Friday, July 13, 2007

Lollipops and roses for North Korea


From the way it looked, the United Nations is using a new kind of international diplomacy, which when further scrutinized could be misconstrued as a way of pampering North Korea into opening up its doors to U.N. nuclear inspectors.

And as a gift for North Korea's softened stance, the U.N. has rewarded it with a tanker of oil as part of a six-nation deal that would eventually stop its nuclear development projects. The Los Angeles Times said today that this is the first time that U.N. experts from the International Atomic Energy Agency were allowed entry into this hermit kingdom, whose economic survival was suspected to be sourced out from its illegal trade of counterfeits, drugs and missiles to some oil-rich Middle East countries.

Under the agreement, North Korea is expected to receive an estimated 50,000 tons of oil in exchange for the shutting down of its Yongbyon nuclear reactor. Many people knew first hand that what the U.N. did was a strategic way of encouraging the rogue communist nation to stoop its head a little bit in conformity with what is accepted norm to attain world peace.

However, doubting Thomases are thinking otherwise. Political analysts at this time are uncertain if North Korea's sincerity is real. Perhaps, it is just a way of showing the world that, by all means, it is also capable of going out of its way to be subservient to the wishes of the United Nations. At least, it is a good sign that a hard-headed country is slowly softening its hardline stance of being left alone to fend for itself.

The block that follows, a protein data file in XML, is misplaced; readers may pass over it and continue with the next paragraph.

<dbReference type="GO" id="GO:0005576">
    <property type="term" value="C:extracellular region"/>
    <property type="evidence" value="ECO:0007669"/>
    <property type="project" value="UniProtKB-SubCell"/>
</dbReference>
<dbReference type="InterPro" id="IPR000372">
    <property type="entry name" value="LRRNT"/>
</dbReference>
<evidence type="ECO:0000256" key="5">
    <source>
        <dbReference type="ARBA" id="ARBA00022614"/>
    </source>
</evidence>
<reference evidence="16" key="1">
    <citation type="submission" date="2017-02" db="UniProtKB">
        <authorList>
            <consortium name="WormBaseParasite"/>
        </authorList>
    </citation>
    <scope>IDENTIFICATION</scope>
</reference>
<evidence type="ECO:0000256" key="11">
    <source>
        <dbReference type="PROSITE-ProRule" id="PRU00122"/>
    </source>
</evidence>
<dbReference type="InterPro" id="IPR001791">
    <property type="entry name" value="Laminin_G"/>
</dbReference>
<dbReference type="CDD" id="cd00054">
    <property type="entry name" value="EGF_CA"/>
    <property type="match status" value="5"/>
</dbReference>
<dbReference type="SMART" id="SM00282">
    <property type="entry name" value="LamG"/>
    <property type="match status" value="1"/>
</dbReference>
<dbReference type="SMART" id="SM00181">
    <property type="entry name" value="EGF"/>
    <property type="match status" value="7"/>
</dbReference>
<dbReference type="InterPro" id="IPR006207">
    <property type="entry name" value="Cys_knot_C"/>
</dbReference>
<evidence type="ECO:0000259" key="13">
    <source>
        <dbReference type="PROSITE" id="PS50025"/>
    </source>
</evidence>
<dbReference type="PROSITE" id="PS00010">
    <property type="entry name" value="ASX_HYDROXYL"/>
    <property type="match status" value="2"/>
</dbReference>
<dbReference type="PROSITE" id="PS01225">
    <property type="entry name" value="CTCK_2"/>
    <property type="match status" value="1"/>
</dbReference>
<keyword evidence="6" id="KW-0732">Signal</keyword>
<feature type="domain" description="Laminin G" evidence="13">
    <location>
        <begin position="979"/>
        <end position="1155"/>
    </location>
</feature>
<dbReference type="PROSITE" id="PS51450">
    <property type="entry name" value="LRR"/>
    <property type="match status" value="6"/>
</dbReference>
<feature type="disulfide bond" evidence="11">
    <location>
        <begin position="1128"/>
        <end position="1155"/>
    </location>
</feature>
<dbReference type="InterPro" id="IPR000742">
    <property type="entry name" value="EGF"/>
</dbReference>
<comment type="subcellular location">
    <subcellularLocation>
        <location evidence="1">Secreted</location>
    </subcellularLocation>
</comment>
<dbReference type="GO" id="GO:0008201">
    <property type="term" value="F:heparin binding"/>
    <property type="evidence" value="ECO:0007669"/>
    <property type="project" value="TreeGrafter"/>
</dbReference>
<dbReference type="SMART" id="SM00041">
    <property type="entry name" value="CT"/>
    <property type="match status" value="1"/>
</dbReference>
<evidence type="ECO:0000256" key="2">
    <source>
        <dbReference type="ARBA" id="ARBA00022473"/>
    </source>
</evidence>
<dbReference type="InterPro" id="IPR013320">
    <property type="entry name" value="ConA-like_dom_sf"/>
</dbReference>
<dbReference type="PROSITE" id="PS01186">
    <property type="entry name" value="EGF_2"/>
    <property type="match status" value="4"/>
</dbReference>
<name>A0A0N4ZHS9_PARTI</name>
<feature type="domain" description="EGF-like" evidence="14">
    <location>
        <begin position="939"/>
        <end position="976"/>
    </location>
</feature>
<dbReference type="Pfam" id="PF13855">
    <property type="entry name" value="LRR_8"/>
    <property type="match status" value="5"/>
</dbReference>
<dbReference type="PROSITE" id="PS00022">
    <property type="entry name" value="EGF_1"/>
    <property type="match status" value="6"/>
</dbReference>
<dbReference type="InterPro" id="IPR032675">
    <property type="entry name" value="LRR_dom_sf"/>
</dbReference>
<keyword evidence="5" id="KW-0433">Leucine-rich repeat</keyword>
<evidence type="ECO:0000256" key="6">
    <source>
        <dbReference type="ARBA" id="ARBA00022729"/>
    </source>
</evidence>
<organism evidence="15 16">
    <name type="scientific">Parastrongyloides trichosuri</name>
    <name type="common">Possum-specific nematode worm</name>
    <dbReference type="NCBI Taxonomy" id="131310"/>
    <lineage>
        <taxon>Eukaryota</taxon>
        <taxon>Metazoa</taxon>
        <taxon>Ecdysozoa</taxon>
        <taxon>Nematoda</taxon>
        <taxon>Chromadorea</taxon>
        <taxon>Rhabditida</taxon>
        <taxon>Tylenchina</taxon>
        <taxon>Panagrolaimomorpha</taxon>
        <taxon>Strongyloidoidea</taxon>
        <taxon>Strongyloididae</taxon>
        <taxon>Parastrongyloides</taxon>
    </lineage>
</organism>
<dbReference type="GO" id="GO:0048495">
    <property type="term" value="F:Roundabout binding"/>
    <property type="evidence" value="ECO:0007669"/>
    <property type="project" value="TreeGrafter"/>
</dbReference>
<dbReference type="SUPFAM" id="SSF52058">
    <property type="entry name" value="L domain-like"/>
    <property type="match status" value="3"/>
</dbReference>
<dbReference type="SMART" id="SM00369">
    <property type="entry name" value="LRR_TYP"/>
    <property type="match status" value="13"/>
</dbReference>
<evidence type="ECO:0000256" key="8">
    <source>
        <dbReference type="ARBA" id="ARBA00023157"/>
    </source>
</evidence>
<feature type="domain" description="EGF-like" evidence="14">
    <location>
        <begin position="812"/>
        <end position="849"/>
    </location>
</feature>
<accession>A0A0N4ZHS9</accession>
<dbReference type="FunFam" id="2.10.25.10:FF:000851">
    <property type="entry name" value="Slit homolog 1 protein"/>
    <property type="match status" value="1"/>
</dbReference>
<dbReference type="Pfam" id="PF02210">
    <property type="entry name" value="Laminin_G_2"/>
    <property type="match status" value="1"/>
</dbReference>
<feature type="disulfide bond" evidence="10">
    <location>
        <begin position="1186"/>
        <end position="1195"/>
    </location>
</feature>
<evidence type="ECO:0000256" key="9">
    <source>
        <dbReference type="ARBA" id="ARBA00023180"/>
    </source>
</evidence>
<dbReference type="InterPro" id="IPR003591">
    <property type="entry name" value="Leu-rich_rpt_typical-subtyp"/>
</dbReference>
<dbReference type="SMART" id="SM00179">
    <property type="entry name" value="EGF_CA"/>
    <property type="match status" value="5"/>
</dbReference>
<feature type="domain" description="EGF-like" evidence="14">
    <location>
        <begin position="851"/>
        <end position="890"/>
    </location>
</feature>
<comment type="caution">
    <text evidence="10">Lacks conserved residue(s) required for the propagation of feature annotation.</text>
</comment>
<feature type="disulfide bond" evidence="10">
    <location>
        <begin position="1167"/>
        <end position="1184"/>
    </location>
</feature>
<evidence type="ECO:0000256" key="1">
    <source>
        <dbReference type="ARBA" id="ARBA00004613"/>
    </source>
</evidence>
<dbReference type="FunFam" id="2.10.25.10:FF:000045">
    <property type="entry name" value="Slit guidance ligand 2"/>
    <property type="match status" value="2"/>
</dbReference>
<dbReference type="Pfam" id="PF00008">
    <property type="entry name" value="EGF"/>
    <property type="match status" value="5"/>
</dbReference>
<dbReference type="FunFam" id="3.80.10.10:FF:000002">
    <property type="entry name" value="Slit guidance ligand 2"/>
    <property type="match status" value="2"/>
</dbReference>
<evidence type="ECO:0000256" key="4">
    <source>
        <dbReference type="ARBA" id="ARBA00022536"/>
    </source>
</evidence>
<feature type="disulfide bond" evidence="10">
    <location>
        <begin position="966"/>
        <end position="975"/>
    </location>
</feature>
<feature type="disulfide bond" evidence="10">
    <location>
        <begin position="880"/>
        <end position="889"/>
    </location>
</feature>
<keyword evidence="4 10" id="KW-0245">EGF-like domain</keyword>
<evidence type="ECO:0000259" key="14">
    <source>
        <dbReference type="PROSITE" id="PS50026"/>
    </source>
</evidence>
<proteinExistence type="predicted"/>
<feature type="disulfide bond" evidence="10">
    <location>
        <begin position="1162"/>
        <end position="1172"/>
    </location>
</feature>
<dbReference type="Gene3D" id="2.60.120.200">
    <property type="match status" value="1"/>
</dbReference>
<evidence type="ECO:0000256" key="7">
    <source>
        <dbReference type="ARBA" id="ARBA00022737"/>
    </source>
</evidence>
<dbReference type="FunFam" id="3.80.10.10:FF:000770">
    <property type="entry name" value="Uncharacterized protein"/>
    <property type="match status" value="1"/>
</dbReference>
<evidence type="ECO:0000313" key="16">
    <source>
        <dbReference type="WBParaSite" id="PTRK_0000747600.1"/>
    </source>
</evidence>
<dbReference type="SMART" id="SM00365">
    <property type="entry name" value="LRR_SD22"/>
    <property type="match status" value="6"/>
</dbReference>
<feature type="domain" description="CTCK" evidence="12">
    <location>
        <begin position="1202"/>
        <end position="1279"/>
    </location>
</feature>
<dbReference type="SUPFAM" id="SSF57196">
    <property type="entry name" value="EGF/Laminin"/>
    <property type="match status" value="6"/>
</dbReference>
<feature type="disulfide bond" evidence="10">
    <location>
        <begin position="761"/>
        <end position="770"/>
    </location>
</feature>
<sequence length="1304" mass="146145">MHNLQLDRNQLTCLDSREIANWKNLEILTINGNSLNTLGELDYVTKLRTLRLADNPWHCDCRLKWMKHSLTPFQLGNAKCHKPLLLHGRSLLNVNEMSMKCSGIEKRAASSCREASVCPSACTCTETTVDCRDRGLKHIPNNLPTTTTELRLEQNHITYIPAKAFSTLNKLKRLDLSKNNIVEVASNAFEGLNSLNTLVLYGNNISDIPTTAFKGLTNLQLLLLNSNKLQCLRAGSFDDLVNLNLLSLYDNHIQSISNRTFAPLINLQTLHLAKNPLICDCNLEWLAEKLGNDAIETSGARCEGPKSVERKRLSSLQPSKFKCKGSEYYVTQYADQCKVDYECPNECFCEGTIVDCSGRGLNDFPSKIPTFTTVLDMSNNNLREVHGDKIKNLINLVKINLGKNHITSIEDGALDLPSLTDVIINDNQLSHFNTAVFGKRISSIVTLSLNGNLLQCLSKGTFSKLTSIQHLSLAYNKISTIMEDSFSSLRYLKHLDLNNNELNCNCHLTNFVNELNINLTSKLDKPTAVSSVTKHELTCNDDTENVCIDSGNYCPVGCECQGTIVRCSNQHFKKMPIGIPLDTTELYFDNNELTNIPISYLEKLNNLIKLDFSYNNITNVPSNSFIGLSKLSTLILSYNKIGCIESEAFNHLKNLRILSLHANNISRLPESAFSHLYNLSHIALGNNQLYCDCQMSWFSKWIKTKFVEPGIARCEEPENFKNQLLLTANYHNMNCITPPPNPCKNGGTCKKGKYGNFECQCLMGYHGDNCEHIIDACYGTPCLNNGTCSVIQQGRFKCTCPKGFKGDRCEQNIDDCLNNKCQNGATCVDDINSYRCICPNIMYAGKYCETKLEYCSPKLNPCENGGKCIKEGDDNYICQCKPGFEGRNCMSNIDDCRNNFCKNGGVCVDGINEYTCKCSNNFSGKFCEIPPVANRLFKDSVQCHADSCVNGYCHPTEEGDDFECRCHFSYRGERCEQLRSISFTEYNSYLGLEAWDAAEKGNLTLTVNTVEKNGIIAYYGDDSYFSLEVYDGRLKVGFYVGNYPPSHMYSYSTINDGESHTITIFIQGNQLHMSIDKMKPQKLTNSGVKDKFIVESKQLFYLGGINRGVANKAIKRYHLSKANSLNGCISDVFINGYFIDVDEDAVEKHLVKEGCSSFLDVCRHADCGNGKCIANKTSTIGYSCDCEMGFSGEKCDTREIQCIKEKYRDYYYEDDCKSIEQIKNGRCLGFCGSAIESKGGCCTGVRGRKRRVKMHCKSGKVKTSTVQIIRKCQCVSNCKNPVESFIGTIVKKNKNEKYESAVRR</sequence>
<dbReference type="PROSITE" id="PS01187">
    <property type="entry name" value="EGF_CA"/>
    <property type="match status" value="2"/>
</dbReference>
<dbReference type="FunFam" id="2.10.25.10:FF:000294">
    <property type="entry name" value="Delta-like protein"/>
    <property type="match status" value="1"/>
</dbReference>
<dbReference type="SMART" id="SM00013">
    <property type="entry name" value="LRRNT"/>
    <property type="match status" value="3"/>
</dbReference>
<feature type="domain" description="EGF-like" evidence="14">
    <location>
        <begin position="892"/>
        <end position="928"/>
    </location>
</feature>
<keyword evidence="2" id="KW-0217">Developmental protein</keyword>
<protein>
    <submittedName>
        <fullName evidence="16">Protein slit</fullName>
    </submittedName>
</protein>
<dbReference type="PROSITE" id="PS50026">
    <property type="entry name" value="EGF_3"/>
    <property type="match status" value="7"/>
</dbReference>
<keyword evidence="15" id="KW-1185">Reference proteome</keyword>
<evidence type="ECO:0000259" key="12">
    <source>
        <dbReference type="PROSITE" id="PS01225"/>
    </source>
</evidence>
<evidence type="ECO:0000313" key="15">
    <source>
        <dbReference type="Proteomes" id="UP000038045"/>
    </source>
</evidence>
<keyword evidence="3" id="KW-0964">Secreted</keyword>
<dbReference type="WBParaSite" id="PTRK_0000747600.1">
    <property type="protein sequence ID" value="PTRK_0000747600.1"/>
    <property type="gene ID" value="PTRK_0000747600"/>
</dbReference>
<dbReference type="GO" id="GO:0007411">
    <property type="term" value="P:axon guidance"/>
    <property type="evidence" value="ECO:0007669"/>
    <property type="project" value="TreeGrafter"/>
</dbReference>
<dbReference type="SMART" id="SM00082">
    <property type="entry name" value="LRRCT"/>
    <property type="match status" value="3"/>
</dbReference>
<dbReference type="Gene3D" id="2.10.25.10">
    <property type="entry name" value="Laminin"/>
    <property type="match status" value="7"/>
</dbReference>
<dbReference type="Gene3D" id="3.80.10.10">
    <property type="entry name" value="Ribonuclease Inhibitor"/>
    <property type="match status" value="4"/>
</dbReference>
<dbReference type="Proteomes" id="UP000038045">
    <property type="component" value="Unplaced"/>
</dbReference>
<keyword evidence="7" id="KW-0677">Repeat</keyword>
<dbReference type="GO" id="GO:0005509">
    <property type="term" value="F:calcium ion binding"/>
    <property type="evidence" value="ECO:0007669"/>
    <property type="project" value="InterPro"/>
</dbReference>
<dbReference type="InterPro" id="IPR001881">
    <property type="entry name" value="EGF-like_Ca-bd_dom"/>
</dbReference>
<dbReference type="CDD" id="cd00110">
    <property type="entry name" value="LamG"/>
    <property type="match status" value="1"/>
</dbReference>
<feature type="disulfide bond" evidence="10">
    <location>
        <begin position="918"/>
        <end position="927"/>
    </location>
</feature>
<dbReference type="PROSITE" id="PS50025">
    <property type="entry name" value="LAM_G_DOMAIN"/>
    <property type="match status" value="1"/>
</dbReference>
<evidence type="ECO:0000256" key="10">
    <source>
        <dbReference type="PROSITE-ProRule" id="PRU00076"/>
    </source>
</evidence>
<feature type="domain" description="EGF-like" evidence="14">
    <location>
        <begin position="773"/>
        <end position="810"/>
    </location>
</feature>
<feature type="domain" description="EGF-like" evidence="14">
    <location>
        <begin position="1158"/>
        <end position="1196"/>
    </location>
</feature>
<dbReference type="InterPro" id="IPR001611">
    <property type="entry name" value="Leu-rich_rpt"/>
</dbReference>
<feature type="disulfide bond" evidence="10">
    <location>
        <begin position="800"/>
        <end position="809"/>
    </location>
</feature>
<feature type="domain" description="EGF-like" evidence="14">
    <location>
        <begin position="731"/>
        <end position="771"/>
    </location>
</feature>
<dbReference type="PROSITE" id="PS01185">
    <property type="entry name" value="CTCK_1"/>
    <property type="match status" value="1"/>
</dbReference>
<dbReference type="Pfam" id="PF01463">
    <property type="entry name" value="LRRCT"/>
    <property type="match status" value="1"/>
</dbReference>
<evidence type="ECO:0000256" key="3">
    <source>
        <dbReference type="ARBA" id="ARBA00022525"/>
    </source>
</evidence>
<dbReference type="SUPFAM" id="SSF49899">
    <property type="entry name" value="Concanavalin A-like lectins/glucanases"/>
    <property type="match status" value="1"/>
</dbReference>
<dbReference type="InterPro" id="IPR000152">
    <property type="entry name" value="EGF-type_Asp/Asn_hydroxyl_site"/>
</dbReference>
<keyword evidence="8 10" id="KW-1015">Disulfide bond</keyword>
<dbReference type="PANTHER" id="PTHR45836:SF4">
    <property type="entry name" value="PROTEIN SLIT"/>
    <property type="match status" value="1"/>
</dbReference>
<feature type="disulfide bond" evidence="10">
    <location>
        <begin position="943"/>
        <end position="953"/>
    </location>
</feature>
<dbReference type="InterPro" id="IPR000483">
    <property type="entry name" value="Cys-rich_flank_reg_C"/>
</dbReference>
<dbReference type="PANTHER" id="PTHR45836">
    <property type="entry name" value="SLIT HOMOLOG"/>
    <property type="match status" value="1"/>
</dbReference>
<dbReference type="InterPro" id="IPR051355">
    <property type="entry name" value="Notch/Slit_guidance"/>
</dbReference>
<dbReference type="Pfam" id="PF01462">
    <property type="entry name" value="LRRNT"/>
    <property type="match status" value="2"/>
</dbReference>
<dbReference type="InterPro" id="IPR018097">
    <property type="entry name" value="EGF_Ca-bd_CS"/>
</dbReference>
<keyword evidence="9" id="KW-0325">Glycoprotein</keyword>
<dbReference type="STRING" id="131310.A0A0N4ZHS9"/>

And that makes it ironical because if a country wants to attract the attention of the developed world, all it has to do is build nuclear armaments. However, this is contrary to what other developing countries are noted for: billions of debts to the World Bank. It is not impossible to think that the United Nations will likely facilitate the writing off of North Korea's huge external debts if only to make it stop building more nuclear reactors.

As gleaned from what is happening, it appears that North Korea has an edge over other developing countries in so far as diplomatic bargaining is concerned. And what North Korea wants, it gets. From the experiences of other developing countries, the economic deal follows a maze of bargaining that sometimes end up disadvantageous to their economic interests.

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